“If you can delay your OAS and CPP to [age] 70, then you increase [those benefits] by 30%,” Thompson says. “If you don’t have a defined-benefit pension plan, then what you’ve done is essentially guaranteed your income index for the rest of your life.”
When you help your clients determine when to take CPP and OAS, considering all the streams of income they’ll have in retirement is important, says Sophia Ito, financial advisor with Nicola Wealth Management Ltd. in Vancouver.
“Whether you delay [those benefits] or take [them] early, that’s all taxable income, and OAS in particular is subject to clawbacks,” Ito says, noting that a client may “jeopardize” their OAS if their other sources of retirement income disqualify them from receiving the benefit. “When I say ‘jeopardize,’ sometimes giving up the OAS may be a good thing. But oftentimes, if you plan well, you might be able to preserve that OAS a little more or be able to income-split [it with] a partner.”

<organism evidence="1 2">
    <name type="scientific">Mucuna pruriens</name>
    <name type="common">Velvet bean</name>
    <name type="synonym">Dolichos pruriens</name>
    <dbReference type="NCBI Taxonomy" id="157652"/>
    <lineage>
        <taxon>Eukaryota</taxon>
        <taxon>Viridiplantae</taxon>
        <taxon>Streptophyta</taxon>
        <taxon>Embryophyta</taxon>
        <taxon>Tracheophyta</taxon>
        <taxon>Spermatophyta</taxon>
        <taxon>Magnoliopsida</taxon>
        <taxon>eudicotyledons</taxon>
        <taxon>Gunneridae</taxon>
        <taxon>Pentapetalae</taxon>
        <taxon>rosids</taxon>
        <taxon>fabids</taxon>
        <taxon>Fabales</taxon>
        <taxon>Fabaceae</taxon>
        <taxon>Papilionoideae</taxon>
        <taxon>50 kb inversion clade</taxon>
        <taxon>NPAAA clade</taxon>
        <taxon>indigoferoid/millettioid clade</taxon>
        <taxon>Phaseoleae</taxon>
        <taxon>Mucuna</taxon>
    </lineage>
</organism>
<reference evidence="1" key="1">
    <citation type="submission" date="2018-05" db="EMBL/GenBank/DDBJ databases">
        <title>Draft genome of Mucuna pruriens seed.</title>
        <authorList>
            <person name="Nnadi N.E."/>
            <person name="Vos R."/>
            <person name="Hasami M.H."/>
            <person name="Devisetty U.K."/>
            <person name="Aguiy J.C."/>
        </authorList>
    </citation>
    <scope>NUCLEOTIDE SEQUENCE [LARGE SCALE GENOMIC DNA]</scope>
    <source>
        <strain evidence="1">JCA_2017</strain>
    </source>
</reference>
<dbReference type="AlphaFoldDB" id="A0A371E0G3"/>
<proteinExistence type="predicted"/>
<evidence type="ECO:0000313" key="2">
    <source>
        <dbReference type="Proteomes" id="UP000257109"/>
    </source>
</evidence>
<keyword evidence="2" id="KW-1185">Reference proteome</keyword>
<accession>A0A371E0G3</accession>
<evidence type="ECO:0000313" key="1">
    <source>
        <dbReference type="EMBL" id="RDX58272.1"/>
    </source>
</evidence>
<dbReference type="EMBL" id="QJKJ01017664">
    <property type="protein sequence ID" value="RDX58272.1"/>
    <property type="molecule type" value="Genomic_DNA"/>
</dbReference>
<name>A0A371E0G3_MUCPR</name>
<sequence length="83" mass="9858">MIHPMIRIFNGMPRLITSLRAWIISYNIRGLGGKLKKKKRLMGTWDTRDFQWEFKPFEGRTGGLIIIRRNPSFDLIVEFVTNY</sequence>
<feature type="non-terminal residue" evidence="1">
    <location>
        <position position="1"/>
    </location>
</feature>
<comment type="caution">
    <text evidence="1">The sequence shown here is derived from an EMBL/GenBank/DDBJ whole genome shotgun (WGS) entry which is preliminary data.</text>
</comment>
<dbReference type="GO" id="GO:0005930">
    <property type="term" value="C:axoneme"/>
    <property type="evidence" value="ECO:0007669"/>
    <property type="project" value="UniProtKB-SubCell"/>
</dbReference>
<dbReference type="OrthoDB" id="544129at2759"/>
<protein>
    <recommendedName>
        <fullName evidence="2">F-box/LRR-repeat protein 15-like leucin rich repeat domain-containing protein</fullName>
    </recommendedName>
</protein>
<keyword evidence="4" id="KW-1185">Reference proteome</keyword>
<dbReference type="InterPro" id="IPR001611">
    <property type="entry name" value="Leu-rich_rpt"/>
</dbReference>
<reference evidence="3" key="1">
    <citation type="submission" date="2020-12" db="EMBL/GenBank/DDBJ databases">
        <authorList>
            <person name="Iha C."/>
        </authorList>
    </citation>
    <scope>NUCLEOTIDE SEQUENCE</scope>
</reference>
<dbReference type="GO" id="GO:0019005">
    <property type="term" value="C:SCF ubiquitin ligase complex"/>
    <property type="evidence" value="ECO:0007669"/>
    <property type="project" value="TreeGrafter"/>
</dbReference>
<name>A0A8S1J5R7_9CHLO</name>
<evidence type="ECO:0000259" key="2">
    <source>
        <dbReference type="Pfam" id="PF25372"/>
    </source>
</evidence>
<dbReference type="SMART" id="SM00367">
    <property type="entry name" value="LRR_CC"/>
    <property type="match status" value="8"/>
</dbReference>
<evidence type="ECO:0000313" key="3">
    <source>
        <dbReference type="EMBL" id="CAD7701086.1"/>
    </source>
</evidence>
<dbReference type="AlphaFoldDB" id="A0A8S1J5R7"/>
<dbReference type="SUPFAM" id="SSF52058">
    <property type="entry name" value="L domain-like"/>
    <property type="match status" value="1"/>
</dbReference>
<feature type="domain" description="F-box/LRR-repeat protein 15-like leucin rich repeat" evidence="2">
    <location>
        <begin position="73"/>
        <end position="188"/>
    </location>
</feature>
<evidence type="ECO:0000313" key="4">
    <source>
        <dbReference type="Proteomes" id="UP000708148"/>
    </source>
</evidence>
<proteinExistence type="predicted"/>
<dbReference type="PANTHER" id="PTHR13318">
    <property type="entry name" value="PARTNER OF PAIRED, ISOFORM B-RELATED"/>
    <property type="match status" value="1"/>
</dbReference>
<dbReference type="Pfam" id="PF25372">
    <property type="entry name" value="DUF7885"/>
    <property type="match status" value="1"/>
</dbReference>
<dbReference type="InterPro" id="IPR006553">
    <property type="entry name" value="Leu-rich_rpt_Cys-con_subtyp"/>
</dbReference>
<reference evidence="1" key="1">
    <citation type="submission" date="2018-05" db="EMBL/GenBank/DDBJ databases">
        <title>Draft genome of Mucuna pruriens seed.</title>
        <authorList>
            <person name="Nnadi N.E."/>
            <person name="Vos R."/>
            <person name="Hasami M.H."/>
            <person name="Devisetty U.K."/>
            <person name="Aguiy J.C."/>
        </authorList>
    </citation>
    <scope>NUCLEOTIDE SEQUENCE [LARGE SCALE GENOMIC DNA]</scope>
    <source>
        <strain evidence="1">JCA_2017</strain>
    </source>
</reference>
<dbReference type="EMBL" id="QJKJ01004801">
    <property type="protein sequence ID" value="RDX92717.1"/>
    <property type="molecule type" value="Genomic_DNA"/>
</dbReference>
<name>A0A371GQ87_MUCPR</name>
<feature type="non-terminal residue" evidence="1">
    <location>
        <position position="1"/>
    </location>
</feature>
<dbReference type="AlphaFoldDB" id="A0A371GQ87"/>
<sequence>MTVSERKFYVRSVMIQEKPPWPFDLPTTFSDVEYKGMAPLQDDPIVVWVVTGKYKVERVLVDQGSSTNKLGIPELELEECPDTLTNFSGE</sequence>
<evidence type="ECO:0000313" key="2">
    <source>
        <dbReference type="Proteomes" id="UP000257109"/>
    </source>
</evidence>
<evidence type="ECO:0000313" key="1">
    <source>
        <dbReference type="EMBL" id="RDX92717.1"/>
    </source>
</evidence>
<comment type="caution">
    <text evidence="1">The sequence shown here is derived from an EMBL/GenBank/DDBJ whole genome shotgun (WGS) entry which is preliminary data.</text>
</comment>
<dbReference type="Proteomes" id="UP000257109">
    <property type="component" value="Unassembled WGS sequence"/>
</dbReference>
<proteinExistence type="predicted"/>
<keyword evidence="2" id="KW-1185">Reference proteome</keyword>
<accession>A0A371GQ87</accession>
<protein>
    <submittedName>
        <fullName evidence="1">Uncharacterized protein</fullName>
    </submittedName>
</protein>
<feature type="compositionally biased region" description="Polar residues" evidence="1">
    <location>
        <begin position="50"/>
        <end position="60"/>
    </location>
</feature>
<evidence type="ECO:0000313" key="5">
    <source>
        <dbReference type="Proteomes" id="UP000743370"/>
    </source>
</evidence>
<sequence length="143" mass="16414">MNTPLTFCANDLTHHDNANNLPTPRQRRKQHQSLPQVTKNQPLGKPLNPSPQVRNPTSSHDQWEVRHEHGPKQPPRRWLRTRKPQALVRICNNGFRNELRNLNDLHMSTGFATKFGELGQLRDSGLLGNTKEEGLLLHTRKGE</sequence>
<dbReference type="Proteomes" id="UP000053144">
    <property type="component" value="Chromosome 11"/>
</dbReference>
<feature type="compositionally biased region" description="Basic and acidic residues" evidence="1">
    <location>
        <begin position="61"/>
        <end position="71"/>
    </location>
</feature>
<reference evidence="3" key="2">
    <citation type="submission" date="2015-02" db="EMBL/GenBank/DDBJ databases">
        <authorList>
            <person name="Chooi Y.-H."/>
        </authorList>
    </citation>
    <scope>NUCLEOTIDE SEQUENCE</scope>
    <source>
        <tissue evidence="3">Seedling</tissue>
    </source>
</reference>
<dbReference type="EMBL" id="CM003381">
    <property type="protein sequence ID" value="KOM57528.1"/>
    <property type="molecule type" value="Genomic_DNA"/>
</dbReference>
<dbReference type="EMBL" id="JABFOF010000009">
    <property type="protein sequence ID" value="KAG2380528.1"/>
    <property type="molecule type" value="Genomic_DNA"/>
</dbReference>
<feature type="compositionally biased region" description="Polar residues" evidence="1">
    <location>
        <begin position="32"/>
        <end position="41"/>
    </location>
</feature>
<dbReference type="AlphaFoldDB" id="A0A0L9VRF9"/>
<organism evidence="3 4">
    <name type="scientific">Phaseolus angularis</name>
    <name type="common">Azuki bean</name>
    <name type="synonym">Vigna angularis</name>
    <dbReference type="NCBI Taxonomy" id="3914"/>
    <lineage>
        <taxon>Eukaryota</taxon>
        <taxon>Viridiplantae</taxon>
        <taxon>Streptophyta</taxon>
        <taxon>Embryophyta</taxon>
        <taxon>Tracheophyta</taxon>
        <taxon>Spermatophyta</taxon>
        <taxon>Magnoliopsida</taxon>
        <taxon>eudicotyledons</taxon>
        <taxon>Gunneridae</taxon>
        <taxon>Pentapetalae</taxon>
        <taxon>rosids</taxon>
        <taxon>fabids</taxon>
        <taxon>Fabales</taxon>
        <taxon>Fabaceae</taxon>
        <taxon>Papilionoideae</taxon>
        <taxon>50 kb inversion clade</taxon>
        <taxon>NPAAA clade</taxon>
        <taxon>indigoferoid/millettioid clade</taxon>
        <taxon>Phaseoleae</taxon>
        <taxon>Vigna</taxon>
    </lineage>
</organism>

If your client can’t afford to retire after losing their job, they may be forced to find other work. But even if they can afford to retire, they may not be ready to stop working, says Michelle Munro, director of tax and retirement research at Fidelity Investments Canada ULC.
“Pre-retirees are telling us more and more that they think they’ll be working in retirement,” Munro says. While some retirees may end up working because they can’t afford not to, that’s not always the case, she adds: “That paycheque means things such as an extra dinner out, a fancier vacation, a nicer car. [Continuing to work] makes life easier — it’s not to put food on the table or cover the necessities of life.”
Before taking the plunge into retired life — especially when that plunge comes sooner than expected — it’s important that your client carefully considers how they plan to spend their days in retirement, Thompson says.
“If you haven’t defined clearly what that looks like and you retire into an empty void, then what is it that you’ve worked so hard to achieve?” Thompson asks. “To retire and then be bored is counterintuitive to all the planning and all the joy that you’ve experienced along the way.”